Rethinking Law and Chaos in Dungeons & Dragons

Photo by Daniele Muscetta

The key to making the original nine alignments of D&D work lies in reinterpreting them.

The key to making the original nine alignments of D&D work lies in reinterpreting them. The authors of Second Edition (as I will write some day at greater length) had it right, despite their propensity for tables and disdain for a unified game mechanic. The nine alignments are indeed all we need to create a working ethical model that accommodates all the nuance of modern day role-playing—we just need to excise “Good” and “Evil” from the equation (just as Gygax originally conceived), and apply some real ethical philosophy to the game material.

First, let’s look at the original definitions of Good, Evil, Law, and Chaos according to Second Edition. This comes from the chapter on Alignment:

On Law: “Characters who believe in law maintain that order, organization, and society are important, indeed vital, forces of the universe […] Lawful philosophers maintain that this order is not created by man but is a natural law of the universe. Although man does not create orderly structures, it is his obligation to function within them, lest the fabric of everything crumble. For less philosophical types, lawfulness manifests itself in the belief that laws should be made and followed, if only to have understandable rules for society…”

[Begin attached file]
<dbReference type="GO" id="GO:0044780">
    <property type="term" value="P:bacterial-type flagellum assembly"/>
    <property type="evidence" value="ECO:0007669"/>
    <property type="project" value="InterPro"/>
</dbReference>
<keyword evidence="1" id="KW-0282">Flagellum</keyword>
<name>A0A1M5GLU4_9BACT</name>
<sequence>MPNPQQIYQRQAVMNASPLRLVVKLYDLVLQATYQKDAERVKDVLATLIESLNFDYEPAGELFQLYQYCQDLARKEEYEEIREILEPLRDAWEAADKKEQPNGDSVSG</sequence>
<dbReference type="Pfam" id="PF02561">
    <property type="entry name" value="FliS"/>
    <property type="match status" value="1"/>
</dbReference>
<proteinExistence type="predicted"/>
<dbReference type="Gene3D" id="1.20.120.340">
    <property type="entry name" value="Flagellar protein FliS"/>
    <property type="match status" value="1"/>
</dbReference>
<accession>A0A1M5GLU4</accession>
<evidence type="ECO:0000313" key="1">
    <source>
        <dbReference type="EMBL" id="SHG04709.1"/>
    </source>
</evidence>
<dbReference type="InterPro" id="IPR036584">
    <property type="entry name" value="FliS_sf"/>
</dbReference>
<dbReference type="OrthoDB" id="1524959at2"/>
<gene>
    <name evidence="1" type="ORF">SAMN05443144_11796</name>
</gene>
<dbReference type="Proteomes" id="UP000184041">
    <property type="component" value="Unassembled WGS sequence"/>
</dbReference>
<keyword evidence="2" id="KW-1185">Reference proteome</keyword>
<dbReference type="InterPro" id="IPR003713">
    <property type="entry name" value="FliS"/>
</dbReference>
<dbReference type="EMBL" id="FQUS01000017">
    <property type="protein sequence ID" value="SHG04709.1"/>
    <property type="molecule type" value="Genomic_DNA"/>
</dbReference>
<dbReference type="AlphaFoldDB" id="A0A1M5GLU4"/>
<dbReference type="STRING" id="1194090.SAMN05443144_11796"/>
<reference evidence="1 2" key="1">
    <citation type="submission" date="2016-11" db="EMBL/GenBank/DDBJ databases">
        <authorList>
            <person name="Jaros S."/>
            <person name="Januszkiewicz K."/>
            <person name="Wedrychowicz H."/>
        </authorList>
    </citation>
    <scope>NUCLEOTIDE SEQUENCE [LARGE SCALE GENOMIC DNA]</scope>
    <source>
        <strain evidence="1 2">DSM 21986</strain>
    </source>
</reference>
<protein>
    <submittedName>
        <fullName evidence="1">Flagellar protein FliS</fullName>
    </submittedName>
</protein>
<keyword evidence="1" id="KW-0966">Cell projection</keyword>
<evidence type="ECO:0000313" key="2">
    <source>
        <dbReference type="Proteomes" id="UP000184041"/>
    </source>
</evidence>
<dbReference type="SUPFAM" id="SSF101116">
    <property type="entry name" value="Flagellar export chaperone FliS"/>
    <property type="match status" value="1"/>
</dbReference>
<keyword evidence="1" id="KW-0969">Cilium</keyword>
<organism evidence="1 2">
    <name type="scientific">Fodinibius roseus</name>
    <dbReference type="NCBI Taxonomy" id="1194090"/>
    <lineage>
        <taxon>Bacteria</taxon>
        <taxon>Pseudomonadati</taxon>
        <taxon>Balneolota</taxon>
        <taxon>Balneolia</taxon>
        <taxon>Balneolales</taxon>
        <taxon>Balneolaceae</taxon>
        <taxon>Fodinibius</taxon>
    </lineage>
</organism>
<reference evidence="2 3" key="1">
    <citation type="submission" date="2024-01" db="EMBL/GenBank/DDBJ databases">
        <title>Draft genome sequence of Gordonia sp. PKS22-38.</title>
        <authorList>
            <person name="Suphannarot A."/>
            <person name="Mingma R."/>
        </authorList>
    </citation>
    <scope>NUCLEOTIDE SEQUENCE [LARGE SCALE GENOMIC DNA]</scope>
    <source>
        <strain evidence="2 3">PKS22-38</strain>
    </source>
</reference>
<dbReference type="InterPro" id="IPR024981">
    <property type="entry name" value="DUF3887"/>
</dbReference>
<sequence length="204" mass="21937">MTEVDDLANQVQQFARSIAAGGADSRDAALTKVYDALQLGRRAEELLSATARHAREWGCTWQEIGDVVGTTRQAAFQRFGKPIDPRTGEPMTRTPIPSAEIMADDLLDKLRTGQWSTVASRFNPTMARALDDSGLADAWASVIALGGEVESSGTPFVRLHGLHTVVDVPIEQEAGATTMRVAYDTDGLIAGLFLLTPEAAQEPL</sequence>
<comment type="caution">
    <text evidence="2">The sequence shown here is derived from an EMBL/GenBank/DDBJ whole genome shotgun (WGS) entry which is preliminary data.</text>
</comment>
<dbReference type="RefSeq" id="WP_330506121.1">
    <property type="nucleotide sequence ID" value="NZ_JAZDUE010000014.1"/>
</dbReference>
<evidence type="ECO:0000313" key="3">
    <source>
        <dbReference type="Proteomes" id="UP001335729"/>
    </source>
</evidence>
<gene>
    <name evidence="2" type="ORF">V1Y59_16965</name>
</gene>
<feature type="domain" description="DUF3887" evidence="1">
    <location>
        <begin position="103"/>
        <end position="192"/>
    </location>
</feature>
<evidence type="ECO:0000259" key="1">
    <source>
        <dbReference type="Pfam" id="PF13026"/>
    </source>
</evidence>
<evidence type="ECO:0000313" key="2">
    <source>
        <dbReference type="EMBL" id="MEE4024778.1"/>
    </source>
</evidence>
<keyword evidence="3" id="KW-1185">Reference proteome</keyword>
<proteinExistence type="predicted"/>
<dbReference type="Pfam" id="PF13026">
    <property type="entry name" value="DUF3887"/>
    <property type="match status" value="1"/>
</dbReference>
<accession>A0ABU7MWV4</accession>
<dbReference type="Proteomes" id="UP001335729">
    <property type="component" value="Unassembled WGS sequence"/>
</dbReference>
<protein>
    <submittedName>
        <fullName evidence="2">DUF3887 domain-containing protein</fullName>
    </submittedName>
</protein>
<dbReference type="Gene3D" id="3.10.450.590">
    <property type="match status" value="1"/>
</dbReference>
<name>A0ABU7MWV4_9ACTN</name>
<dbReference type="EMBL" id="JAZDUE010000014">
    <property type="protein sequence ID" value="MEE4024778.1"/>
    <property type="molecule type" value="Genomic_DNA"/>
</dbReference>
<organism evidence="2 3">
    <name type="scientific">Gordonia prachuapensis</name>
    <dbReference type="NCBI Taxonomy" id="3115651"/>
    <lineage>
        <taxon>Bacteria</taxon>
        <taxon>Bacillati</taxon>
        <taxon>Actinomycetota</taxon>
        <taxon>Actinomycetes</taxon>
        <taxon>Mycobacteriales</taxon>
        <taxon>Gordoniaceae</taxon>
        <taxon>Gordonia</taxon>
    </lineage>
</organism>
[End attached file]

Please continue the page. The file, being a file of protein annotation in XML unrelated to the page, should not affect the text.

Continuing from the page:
The idea that “order … is not created by man but is a natural law of the universe” suggests Divine Command Theory, wherein statements about ethics are ultimately derived from an immanent power (e.g., God). But Law in AD&D also stresses an emphasis on duty (the “obligation to function within [orderly structures of society]”) and moral legislation—“that laws should be made and followed, if only to have understandable rules for society.” So we obey the Law out of an “obligation” or duty to society, and because we have a kind of Faith in the rules—not a religious kind of faith, but a Faith that ethical laws exist somewhere out there in the universe for moral agents to discover and apprehend.

On Chaos: “The believers in chaos […] see the universe as a collection of things and events, some related to each other and others completely independent. They tend to hold that individual actions account for the differences in things and that events in one area do not alter the fabric of the universe halfway across the galaxy. Chaotic philosophers believe in the power of the individual over his own destiny…”